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    NIFs are rad. I know they’re often used for performance reasons but I really like them for exposing specific libs, or OS SDK functions (e.g. Core* stuff on MacOS) to Erlang code. NIF/BEAM provides a mechanism for keeping data around on the C side and a “reference” type that lets you wrap & return a C pointer and pass it around in your Erlang code, so that can be super nice - you can do all the allocation/release nitty-gritty neatly in your C code, and leave yourself free to just think about the application structure & flow in Erlang, which for me is one of the areas where it really shines. Also NIF provides a lot of “interface”-style stuff that (AFAICT) ports just don’t - when asking about interfacing with C code, Erlang people often say “just write a port and communicate over stdin/out”, which is great, but then you basically have to define your own comms mechanisms - whereas with NIF it’s just a function call and all the necessary methods for converting types are included.

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      Oh, maybe you (or some other lobster!) can help me with a thing. To the best of my knowledge, Erlang (and hence Elixir) use bignums for integers…unfortunately, the docs don’t say anything about how to get that across over in C land. Any ideas?

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        It doesn’t appear as though the NIF interface gives you an easy way to get Erlang bignums into your NIF. The icky way to pass in a bigint might be to encode it as a binary or string and decode it in the NIF. If you’re interested, you could take a peek at big.c and big.h. There are functions big_to_bytes, which should return an array of digits, and big_to_double, which should return a double (if the bignum fits).

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          Sounds right. I’ve not had to share numbers bigger than 64-bit ints so I’ve just used enif_get_int64 (or enif_get_long, enif_get_uint64 etc) to do the conversion (and relevant enif_make_* the other way), and haven’t had any issues with that.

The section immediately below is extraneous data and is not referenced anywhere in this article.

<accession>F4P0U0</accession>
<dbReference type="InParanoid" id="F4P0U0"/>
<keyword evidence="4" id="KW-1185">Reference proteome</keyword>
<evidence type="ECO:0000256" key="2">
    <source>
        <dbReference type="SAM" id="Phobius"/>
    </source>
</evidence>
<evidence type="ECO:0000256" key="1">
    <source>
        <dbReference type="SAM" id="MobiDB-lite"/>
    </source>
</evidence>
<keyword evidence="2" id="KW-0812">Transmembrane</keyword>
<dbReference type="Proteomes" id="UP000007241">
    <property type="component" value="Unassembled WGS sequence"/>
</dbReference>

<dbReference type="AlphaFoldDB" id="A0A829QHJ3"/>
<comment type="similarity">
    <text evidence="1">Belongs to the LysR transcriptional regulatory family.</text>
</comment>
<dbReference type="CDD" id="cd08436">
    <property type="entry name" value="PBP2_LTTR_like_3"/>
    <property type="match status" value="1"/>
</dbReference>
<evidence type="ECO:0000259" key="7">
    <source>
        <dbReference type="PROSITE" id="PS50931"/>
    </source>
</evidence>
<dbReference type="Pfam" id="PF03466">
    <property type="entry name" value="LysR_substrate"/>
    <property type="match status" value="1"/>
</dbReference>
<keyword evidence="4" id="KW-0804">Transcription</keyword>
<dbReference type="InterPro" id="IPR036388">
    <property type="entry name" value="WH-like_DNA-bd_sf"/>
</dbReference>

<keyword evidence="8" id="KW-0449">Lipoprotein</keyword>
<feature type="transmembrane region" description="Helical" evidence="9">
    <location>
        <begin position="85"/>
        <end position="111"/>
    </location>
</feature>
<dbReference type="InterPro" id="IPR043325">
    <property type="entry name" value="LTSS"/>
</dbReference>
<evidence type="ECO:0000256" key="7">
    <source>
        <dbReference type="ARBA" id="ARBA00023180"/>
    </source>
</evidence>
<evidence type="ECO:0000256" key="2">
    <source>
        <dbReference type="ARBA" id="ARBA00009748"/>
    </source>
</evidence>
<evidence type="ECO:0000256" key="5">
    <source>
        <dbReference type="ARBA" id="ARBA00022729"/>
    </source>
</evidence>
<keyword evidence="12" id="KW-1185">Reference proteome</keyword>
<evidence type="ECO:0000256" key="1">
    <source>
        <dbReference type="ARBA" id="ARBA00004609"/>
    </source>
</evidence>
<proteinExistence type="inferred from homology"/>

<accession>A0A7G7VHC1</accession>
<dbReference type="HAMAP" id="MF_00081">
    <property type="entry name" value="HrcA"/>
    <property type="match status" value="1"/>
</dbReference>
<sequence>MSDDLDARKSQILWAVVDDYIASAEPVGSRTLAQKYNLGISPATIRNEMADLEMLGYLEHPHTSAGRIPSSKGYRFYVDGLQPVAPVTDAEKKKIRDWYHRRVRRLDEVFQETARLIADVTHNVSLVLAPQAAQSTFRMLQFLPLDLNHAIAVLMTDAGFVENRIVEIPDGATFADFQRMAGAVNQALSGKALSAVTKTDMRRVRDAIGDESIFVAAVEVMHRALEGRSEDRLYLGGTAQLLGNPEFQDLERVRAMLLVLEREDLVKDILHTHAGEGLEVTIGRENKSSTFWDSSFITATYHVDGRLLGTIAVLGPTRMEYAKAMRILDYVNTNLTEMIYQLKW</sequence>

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            Does that work in C ports?

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              I don’t think so. I think you want to use ei functions like ei_encode_* and ei_decode_* for that.

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                Aha, sure enough:

                int ei_decode_bignum(const char *buf, int *index, mpz_t obj) Decodes an integer in the binary format to a GMP mpz_t integer. To use this function, the ei library must be configured and compiled to use the GMP library.

                Thanks for the direction.

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      Erlang is a safe, functional language with high reliability. The NIF’s can boost performance but break safety or other properties. This looks like a good, use case for one of the safe, systems languages we have now. The code still stays safe even when breaking Erlang model a bit for performance. There might even be a way to use advanced features to encode whatever structure is necessary to get them to play nice with the scheduler. That part is purely speculative, though.

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        You might be interested to know that Rustler supports annotating Rust NIFs as dirty NIFs :)

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          That’s great! Exactly the kind of thing I was thinking of.

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        NIFs are extremely useful, but they’re also a foot-gun with a hair trigger. In addition to being able to take down your Erlang node from a faulty NIF call, calling long-running NIFs (where long-running usually means >1ms) can have degenerate effects on VM performance.

        Erlang scheduler threads are written to rapidly switch out Erlang processes and communicate with one another. When a scheduler runs a long-running NIF, that scheduler is no longer able to communicate with the other scheduler threads until the NIF finishes running. You can play around with this to get a better feel of how NIFs can misbehave and have large effects on the BEAM.

        Please don’t take this as discouraging writing NIFs, though! If you are considering writing a NIF, please read this carefully. It will save you a lot of pain and misery down the road.

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          If memory serves, Erlang recently added better support for helping NIFs play nice with the scheduler. I haven’t had occasion to use that, though, since if I’m writing C I want it in a port for stability anyways. :)